Man fined $600 for using oversized PMD in first case in Singapore: report

An e-scooter rider seen outside Kallang Wave Mall. (Yahoo News Singapore file photo)

SINGAPORE — A 40-year-old man on Tuesday (16 July) became the first person in Singapore to be convicted in court over the use of a non-compliant personal mobility device (PMD).

According to The Straits Times, Loh Izel Feizal was fined $600 for riding an e-scooter that was 6 centimetres wider than the 70cm limit on the public path.

Loh, who is currently behind bars for drug-related offences, rode the e-scooter along Mountbatten Road at around 7pm on 15 May 2018.

His conviction comes after 48-year-old Aidel Ja’apar was fined $700 on Monday for riding a non-complaint power-assisted bicycle, also the first person in Singapore to be convicted of such an offence.

Requirements imposed to protect public

According to The Straits Times, Land Transport Authority (LTA) prosecutor Daniel Marini told the court that the requirements on the PMDs’ weight, width and speed are imposed to protect the public, as well as to minimise the potential harm and the likelihood of accidents occurring.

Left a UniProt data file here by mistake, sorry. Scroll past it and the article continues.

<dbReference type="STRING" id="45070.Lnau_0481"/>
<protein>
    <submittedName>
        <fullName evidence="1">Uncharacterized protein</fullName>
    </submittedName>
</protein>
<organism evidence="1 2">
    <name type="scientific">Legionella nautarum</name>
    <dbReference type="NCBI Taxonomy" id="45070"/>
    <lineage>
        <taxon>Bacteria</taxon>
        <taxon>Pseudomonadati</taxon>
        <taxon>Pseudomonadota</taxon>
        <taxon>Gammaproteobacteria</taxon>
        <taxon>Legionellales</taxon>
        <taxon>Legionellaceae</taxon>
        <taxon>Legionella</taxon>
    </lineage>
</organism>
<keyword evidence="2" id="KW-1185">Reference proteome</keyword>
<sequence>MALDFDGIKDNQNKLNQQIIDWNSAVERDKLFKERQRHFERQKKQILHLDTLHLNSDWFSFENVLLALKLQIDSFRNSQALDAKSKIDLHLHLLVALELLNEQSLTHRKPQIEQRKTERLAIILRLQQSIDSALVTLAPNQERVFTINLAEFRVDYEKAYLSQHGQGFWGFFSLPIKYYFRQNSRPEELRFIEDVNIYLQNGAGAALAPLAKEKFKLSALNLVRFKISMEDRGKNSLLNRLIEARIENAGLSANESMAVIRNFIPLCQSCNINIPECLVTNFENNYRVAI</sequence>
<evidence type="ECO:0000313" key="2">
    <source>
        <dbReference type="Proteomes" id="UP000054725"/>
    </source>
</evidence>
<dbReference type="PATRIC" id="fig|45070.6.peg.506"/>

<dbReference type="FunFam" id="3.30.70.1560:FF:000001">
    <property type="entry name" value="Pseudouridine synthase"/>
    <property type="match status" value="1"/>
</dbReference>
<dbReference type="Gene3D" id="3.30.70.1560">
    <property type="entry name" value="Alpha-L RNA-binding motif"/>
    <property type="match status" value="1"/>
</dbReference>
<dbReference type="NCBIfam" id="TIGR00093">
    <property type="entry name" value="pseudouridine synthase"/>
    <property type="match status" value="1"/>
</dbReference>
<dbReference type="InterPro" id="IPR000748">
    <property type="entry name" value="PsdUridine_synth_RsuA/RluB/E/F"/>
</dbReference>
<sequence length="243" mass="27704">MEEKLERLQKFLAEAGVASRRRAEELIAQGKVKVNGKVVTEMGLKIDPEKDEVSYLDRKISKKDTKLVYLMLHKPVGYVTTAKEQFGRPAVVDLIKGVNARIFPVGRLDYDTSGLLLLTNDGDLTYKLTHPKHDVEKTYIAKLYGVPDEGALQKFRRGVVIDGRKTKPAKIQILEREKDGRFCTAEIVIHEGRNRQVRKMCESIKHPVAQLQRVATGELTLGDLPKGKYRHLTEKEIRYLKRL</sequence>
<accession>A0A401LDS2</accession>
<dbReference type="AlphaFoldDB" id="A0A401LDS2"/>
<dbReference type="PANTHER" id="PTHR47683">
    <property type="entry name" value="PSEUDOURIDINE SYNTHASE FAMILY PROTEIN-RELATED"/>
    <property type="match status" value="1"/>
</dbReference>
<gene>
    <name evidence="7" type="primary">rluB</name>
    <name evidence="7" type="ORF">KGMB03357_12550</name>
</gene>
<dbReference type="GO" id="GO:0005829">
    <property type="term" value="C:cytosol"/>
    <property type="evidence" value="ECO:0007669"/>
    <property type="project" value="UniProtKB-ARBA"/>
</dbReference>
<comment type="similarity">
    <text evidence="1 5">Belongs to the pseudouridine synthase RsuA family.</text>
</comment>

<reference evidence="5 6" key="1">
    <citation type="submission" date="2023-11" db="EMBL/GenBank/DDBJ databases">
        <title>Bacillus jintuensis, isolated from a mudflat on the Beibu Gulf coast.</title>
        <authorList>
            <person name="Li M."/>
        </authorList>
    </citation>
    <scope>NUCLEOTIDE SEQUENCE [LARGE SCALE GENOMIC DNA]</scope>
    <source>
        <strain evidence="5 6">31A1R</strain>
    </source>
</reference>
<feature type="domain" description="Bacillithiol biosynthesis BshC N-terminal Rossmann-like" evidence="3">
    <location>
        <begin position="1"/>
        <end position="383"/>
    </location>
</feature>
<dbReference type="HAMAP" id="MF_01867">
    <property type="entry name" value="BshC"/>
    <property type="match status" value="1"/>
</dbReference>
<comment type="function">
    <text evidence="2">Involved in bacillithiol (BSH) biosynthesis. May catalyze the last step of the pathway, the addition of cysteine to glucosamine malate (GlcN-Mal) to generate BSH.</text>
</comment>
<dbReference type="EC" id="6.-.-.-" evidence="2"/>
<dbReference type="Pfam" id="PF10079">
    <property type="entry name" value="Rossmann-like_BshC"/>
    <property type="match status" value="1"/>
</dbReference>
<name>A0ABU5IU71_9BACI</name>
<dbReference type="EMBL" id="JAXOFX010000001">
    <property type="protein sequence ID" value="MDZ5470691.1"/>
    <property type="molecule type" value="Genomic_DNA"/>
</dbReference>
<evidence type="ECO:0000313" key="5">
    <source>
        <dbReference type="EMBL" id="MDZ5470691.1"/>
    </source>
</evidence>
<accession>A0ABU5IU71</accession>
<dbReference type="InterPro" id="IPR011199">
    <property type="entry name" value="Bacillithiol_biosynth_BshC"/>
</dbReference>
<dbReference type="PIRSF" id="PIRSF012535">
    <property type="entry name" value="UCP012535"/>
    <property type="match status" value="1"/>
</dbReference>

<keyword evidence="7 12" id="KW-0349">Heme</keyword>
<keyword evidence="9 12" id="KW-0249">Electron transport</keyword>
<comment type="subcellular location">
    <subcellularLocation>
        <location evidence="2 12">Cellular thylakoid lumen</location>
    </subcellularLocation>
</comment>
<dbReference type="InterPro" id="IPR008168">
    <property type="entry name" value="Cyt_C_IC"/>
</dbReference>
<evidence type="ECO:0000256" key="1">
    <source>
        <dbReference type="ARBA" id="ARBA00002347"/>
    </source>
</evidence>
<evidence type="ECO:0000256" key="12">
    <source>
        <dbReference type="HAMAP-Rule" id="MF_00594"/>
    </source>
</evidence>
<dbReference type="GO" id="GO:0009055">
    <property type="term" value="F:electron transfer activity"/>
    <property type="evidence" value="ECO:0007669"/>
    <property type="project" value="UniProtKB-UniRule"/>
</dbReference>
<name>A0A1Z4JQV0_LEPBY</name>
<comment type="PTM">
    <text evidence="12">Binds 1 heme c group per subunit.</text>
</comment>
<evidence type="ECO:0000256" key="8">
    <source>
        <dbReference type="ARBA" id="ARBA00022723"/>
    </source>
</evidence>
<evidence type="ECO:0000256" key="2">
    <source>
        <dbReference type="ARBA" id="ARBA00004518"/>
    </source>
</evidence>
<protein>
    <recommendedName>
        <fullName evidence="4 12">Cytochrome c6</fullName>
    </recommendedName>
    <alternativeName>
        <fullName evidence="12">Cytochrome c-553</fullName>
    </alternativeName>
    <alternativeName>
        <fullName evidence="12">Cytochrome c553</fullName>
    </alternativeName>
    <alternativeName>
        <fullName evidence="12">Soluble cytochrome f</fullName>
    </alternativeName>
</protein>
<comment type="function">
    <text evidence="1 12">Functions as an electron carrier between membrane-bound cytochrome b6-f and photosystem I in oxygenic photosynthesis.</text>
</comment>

He added, “There is an ever-increasing prevalence of incidents involving PMDs and there is a need for general deterrence.

"It was reported that about 1,700 active mobility offences were detected in the first half of 2019, of which about 30 per cent... were related to riders using non-compliant devices."

More than 85k e-scooters registered

More than 85,000 e-scooters were registered with the LTA before the 30 June deadline. Those who registered must be at least 16 years old and declare that their e-scooters do not exceed 20kg in weight and 70cm in width. The e-scooter's motorised device speed should also be capped at 25kmh.

It is now illegal for PMD users to ride, cause or allow another person to ride an unregistered e-scooter on public paths.

First-time offenders convicted of riding a non-compliant PMD on a public path can be jailed for up to three months and fined up to $5,000. Repeat offenders can be jailed for up to six months and fined up to $10,000.

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